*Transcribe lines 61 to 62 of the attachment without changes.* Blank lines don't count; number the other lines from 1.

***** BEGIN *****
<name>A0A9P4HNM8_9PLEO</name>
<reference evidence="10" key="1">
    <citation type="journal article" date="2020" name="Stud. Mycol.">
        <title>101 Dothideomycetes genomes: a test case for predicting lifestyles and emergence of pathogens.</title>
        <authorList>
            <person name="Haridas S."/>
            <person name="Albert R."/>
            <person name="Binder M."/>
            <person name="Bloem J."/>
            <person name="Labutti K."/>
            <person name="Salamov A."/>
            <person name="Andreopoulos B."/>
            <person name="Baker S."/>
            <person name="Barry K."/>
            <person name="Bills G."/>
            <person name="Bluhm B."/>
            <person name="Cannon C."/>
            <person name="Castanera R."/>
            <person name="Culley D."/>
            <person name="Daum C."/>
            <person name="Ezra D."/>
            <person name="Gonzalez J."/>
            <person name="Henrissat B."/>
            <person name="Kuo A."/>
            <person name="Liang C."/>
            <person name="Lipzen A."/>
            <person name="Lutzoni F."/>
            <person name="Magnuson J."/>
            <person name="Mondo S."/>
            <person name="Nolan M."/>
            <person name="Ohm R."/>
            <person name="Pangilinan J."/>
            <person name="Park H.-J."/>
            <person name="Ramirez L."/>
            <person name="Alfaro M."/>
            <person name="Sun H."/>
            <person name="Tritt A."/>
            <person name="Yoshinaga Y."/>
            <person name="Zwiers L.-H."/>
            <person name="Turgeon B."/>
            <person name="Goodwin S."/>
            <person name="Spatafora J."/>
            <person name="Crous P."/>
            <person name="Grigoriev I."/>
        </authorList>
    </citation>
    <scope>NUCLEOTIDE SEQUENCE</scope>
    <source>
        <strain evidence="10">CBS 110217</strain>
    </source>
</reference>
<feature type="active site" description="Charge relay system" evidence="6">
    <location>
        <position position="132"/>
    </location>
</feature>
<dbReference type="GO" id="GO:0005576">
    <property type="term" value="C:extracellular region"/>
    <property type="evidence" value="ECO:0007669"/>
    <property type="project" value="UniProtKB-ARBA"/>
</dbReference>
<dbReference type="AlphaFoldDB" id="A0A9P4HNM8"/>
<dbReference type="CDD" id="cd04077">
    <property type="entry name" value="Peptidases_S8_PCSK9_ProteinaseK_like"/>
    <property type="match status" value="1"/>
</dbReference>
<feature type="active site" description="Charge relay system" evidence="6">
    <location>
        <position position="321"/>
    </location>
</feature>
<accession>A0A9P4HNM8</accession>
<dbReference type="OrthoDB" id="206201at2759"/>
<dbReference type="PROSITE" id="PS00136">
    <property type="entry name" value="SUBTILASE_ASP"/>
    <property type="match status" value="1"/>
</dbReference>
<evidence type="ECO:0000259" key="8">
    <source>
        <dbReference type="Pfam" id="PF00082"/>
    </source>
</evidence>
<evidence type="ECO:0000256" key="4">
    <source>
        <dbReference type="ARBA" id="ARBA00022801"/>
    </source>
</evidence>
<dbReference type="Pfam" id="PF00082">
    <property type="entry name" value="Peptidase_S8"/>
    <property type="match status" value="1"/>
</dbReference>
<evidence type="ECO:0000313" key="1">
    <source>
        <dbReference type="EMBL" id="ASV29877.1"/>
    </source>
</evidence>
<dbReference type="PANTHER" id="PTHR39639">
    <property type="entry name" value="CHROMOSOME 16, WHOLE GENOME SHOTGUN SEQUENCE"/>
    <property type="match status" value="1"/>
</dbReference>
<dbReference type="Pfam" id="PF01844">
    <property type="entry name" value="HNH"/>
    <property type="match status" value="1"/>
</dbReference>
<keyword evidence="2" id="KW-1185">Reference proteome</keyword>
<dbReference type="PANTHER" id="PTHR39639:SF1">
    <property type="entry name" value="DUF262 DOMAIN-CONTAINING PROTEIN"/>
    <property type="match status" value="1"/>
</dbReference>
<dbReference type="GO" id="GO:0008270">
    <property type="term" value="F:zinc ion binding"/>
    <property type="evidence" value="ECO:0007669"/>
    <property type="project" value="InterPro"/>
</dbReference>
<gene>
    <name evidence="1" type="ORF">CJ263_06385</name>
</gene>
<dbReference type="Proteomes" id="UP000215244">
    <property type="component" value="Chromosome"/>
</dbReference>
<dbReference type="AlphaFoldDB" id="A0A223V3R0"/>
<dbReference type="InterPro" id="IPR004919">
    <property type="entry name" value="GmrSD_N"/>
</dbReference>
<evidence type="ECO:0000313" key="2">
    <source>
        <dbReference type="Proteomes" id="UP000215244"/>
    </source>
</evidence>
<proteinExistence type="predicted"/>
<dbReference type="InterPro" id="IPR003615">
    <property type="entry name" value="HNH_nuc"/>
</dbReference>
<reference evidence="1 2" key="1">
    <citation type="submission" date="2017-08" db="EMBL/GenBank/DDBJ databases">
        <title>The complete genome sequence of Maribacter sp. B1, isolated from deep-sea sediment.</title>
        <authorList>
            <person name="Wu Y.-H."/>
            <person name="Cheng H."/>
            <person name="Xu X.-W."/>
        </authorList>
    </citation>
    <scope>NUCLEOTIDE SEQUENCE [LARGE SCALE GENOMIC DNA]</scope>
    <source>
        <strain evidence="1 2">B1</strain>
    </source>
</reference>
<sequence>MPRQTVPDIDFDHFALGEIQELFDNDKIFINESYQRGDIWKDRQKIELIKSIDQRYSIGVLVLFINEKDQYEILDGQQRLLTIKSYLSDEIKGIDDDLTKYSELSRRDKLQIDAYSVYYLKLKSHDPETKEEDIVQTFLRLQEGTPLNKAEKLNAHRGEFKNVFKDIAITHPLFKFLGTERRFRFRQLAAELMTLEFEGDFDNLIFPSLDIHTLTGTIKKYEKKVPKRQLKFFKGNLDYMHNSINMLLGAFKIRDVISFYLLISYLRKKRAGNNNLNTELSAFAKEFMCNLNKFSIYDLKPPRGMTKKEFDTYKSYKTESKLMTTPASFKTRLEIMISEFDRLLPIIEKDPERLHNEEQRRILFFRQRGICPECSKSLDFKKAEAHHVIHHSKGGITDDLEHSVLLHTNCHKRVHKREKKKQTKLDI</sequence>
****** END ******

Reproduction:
</dbReference>
<dbReference type="AlphaFoldDB" id="A0A9P4HNM8"/>